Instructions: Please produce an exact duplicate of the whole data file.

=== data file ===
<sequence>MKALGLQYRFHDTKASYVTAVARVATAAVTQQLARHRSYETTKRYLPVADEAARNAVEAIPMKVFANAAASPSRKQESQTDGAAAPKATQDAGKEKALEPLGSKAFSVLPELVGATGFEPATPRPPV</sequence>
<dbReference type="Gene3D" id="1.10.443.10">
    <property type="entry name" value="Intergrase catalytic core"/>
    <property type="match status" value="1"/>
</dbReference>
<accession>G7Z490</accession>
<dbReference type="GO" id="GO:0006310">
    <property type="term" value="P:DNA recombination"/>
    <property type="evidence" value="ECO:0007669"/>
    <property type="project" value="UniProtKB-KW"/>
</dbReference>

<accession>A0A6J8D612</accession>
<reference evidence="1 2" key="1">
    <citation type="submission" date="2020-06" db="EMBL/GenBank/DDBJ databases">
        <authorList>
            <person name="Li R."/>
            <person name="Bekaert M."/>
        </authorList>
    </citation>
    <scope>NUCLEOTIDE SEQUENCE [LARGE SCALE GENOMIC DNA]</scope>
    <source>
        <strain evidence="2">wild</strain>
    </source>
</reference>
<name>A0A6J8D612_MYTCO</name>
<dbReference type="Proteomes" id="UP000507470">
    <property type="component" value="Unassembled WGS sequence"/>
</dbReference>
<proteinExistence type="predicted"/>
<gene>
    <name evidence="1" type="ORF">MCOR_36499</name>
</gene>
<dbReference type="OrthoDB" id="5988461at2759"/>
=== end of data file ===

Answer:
<sequence>MKALGLQYRFHDTKASYVTAVARVATAAVTQQLARHRSYETTKRYLPVADEAARNAVEAIPMKVFANAAASPSRKQESQTDGAAAPKATQDAGKEKALEPLGSKAFSVLPELVGATGFEPATPRPPV</sequence>
<dbReference type="Gene3D" id="1.10.443.10">
    <property type="entry name" value="Intergrase catalytic core"/>
    <property type="match status" value="1"/>
</dbReference>
<accession>G7Z490</accession>
<dbReference type="GO" id="GO:0006310">
    <property type="term" value="P:DNA recombination"/>
    <property type="evidence" value="ECO:0007669"/>
    <property type="project" value="UniProtKB-KW"/>
</dbReference>

<accession>A0A6J8D612</accession>
<reference evidence="1 2" key="1">
    <citation type="submission" date="2020-06" db="EMBL/GenBank/DDBJ databases">
        <authorList>
            <person name="Li R."/>
            <person name="Bekaert M."/>
        </authorList>
    </citation>
    <scope>NUCLEOTIDE SEQUENCE [LARGE SCALE GENOMIC DNA]</scope>
    <source>
        <strain evidence="2">wild</strain>
    </source>
</reference>
<name>A0A6J8D612_MYTCO</name>
<dbReference type="Proteomes" id="UP000507470">
    <property type="component" value="Unassembled WGS sequence"/>
</dbReference>
<proteinExistence type="predicted"/>
<gene>
    <name evidence="1" type="ORF">MCOR_36499</name>
</gene>
<dbReference type="OrthoDB" id="5988461at2759"/>